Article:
The Huron Mountain Crusher is a 55+ mile gravel grinder bicycle ride across portions of the Huron Mountains in the Upper Peninsula of Michigan. Most of the Crusher is along unpaved county highways with active mining and logging traffic (RIDE AWARE – RIDE WITH CARE). much of the route is fast and packed gravel but riders will encounter the full gamut of road conditions found in the UP, from stellar to subhuman. The Crusher route includes both one of the best, and one of the worst, gravel road descents in Michigan.

The ride is about 10 percent pavement,

60 percent gravel

Pristine Gravel on 510

Pristine Gravel on 510


15 percent sand

Steep Sandy Hike-a-bike

Steep Sandy Hike-a-bike

and about 15 percent doubletrack,

with 3,000 feet of cumulative elevation gain. If you want to preview some of the course, scroll down to the videos below or watch them at you tube .

It is remote, there are no stores, stops, bathrooms or amenities of any kind. Cell phone coverage is spotty. There are NO shortcuts off the course once you are riding it – other than turning around less than halfway, there is no bailout.

The Crusher is an “ALL-ROAD” event. Aside from several optional workarounds to avoid mudholes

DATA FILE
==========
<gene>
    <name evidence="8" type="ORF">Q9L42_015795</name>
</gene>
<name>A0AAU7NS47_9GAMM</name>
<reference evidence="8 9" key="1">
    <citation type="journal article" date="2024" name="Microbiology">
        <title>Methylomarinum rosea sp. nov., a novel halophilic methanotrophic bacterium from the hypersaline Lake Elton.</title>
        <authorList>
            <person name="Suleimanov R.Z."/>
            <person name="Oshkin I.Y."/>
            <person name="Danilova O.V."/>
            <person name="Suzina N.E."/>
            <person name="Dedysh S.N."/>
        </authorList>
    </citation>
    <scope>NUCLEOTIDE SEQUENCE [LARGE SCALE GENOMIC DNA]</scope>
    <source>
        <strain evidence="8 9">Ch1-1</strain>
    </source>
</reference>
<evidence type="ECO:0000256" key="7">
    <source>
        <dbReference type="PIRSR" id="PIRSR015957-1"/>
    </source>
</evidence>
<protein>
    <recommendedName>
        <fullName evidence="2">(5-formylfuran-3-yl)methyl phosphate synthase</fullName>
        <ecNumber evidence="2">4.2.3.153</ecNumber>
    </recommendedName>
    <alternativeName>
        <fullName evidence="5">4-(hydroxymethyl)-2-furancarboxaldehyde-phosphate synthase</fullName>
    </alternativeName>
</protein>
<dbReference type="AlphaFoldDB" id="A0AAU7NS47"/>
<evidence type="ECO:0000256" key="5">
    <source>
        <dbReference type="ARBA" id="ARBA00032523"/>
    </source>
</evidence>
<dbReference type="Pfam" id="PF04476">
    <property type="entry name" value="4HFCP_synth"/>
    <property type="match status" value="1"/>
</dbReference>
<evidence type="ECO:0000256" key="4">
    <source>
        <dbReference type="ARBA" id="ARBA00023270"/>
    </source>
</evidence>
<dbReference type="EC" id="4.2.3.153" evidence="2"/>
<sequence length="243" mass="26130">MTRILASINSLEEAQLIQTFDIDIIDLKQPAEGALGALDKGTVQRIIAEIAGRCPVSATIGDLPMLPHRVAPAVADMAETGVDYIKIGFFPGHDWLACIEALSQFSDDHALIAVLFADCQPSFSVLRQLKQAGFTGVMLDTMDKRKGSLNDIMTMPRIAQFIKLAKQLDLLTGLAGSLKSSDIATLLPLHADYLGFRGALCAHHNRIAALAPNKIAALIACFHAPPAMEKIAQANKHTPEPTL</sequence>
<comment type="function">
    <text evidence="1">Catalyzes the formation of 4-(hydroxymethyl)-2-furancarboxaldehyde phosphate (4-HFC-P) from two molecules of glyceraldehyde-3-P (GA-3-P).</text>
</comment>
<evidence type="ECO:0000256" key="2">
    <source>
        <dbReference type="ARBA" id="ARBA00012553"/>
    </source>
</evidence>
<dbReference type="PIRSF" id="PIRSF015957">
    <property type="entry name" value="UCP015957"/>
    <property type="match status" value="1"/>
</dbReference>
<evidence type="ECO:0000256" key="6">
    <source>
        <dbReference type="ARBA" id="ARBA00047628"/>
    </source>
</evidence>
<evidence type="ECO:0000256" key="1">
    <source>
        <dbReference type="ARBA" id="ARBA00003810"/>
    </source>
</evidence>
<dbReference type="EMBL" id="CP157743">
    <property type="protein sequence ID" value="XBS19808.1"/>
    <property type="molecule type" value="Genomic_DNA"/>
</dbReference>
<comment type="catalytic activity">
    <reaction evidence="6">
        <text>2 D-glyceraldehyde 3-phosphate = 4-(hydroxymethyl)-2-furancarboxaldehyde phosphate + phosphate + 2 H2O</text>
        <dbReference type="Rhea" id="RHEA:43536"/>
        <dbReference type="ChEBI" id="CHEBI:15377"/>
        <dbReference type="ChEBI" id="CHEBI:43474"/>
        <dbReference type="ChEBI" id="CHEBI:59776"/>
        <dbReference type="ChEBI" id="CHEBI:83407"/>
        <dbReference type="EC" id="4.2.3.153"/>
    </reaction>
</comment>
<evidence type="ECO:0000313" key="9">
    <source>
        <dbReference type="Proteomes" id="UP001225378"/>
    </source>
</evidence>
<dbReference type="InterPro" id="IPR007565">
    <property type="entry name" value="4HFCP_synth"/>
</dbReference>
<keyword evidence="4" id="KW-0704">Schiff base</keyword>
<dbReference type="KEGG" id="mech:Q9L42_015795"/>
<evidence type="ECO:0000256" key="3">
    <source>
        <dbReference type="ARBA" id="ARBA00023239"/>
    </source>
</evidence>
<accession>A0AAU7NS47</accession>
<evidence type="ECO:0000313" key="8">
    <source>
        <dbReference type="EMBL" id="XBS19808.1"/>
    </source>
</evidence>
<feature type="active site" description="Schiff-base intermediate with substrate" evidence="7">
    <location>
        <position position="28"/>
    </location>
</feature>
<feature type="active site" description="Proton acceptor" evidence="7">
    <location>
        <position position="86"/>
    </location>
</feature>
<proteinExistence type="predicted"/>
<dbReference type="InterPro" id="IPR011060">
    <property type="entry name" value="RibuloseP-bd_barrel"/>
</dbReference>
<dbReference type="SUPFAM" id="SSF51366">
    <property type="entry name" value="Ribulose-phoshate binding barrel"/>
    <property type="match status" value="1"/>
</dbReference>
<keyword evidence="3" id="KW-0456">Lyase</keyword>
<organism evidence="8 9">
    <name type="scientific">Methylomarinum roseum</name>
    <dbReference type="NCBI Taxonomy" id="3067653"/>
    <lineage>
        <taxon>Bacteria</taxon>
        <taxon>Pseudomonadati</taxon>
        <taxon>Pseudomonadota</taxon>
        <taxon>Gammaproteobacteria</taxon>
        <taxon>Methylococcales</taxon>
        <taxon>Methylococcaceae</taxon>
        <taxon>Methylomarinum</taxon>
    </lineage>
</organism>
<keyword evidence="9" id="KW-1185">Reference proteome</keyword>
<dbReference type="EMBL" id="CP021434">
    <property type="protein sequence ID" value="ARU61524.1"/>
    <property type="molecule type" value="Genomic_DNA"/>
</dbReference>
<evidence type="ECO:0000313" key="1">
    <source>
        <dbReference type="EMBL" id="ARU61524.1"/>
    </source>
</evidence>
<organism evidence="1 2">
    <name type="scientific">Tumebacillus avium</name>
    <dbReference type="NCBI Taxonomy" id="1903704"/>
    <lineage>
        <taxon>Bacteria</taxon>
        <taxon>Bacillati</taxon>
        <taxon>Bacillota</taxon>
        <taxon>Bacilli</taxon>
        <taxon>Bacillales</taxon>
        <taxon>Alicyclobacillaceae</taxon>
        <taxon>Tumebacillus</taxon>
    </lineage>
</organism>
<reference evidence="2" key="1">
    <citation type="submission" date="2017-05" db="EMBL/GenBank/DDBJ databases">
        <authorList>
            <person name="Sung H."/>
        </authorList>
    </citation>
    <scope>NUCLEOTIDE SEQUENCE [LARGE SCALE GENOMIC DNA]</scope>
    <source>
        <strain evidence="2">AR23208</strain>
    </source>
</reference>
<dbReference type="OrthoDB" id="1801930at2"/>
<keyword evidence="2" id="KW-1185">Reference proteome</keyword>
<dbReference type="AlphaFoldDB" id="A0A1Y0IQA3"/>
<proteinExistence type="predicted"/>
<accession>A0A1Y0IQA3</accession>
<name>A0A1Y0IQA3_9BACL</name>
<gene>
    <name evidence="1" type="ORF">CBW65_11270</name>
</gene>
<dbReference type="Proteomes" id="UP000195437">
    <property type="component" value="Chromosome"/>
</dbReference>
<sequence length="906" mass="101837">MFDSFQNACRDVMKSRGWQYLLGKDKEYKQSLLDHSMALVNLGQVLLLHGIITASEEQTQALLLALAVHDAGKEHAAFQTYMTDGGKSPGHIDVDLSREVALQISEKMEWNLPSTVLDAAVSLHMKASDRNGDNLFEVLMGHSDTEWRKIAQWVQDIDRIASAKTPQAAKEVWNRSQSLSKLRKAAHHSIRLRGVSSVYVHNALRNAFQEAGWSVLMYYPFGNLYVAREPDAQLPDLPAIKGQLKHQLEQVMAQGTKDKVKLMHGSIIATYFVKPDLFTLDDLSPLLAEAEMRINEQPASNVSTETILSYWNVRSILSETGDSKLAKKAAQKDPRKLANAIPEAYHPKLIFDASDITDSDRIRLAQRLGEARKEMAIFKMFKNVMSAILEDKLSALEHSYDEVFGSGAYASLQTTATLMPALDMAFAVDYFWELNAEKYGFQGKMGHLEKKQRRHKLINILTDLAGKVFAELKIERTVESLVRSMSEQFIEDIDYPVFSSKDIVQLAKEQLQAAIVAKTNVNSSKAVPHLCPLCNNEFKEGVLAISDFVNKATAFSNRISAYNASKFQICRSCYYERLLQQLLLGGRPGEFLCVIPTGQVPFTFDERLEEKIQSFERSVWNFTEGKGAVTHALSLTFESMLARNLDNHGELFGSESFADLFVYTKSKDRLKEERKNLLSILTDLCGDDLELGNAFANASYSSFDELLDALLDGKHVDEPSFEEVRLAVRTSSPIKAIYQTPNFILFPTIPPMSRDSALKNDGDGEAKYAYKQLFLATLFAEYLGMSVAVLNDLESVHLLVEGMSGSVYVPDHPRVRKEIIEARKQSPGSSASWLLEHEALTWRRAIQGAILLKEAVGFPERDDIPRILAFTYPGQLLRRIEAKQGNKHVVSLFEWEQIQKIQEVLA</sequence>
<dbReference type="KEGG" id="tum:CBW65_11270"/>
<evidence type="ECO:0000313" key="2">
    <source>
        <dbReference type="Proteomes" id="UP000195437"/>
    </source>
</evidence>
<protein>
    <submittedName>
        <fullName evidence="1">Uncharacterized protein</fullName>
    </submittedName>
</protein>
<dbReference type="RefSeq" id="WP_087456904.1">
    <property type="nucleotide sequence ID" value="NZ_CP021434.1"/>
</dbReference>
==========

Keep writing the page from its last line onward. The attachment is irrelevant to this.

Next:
Mid-ride Swimming Hole

Mid-ride Swimming Hole

low lying areas



or challenging rock gardens


Chunky Descending

Chunky Descending

at no point does the Crusher route use singletrack trails. While sections of the Crusher call out for a wider tire, riders could complete the course on a wide variety of bikes.

The Yooper may have been sandbagging the ride a bit, but his stories checked out. He’s obviously enjoyed the Crusher – will you?

Huron Mountain Crusher. Sunday Aug 24. 10 AM. Old 510 Bridge. Marquette County. Michigan.

One week to the Crusher – RIDER CALLOUT

Next Sunday – Aug. 24th, 2014, 10 AM at the Old 510 Bridge, Marquette County Michigan, the Huron Mountain Crusher -a 55 mile all-road gravel grinder – gets fired up and running. Mulligan